Future of HSAS Is ‘Very Bright’
Health savings accounts present advisors with a great opportunity to help clients deal with health care costs during retirement.
Health savings accounts present a great opportunity to help clients deal with health care costs in retirement.
2018 MAY BE THE YEAR OF HEALTH SAVINGS accounts for advisors. Managing HSA accounts is “the direction the industry is moving,” says Peter Stahl, principal of Bedrock Business Results, speaking at a presentation at Schwab’s annual Impact conference. Now that medical expenses are a top retirement concern, HSAS are thrust into the spotlight, he adds.
“Health care costs are now the biggest issue for people,”
Stahl says. “The national average for medical expenses once someone reaches age 65 and is on Medicare is $6,772. HSAS really present advisors with a great opportunity to help clients deal with this problem.”
A number of planners are eyeing the opportunity to manage the investments in a client’s
HSA account, while researching which companies to work with and how much to charge.
Advisors should also con- sider working with compa- nies that offer HSA accounts to employees, Stahl says. That opportunity, he adds, “may be the rocket booster in 2018.”
BRIGHT FUTURE, TAX FREE
The tax-advantaged accounts allow users to save for health care costs their insurance doesn’t cover. Money is deposited tax-free, grows tax-free and can be withdrawn without paying taxes as long as the money is spent on health and medical expenses. However, HSAS can be used only by people who have qualifying high-deductible health insurance.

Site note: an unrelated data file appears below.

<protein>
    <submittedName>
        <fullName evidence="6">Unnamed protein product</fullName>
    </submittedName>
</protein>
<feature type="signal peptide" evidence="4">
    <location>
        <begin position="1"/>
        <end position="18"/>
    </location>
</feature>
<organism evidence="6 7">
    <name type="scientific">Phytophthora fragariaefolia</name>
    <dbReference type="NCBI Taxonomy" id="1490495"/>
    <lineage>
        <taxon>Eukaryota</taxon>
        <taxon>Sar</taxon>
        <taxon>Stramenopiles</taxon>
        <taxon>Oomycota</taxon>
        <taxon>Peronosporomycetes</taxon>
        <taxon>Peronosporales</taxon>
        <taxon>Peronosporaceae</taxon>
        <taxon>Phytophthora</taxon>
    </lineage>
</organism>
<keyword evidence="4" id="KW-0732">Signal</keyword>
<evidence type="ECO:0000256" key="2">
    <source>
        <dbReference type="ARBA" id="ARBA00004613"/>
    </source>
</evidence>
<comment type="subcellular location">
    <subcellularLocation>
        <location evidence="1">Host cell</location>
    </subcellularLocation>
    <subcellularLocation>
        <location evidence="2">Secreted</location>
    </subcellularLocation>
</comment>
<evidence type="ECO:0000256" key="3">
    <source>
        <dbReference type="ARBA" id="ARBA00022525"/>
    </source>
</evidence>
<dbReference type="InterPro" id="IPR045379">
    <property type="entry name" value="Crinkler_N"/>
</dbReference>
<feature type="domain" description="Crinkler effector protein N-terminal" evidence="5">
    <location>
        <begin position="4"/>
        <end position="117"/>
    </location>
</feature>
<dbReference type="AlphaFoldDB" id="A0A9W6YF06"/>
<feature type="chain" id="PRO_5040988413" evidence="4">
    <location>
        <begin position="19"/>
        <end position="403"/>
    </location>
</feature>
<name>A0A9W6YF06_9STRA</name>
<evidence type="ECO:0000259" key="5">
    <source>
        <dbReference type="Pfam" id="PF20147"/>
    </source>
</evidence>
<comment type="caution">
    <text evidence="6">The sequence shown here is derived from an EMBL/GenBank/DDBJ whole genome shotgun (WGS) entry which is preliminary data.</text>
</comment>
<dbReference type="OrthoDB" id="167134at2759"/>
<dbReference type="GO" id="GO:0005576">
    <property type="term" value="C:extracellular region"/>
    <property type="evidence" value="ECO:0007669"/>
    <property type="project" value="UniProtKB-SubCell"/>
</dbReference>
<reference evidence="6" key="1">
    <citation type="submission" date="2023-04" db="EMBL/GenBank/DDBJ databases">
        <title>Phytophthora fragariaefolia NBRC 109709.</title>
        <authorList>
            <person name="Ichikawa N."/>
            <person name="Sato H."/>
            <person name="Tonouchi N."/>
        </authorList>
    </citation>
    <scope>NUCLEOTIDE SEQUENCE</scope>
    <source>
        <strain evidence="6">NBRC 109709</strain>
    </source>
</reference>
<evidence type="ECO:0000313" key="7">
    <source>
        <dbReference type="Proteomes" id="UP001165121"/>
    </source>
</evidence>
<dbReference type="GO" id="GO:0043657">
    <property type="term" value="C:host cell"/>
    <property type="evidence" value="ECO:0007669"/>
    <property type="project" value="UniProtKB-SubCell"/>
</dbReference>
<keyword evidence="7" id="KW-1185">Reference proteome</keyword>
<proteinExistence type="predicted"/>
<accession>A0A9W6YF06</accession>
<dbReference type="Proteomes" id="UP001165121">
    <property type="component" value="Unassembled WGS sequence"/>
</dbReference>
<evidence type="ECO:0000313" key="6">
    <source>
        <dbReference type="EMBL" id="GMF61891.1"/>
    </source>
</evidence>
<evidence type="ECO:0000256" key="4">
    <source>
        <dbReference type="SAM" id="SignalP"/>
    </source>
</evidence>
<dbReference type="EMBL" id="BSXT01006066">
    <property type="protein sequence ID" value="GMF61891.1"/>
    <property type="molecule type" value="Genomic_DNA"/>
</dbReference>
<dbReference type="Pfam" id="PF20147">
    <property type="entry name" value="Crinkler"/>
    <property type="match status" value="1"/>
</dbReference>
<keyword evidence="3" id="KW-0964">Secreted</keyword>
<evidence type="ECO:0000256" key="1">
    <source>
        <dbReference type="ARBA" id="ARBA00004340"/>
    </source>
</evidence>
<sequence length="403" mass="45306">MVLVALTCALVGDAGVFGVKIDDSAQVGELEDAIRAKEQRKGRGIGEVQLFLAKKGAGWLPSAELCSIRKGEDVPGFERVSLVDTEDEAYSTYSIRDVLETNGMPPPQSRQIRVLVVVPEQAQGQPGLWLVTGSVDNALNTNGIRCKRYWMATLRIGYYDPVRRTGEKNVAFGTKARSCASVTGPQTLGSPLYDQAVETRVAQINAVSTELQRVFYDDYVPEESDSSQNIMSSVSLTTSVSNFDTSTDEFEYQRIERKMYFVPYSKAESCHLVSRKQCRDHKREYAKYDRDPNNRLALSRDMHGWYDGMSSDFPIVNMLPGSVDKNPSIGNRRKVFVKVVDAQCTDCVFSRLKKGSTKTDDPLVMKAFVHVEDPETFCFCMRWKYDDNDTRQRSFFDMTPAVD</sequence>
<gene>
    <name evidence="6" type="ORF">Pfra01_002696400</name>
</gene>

HSA accounts now have over $42 billion in assets, Stahl says, a 23% increase from a year ago. Nearly $7 billion in HSA accounts are invested, a 44% jump from a year earlier. The trajectory is likely to continue on a fast-track growth path, according to Stahl.
“The future is very bright for HSAS,” he says, noting that deductions and contributions are expected to increase and that the mandate for HSAS was set to be expanded in the Republican health care bill that narrowly failed to pass in the Senate earlier in 2017.
KEEP CLIENTS INFORMED
Advisors should urge clients to contribute the maximum amount to their HSAS and utilize the catch-up provision that allows individuals over 55 to contribute an extra $1,000 a year, Stahl recommends.
A tax-free 401(k) plan with an employer match should be funded first, Stahl suggests, but as soon as the match is met, clients should begin to fund their HSA.
Advisors may also want to suggest apps, such as HSA Coach, that can help clients track their medical expenses.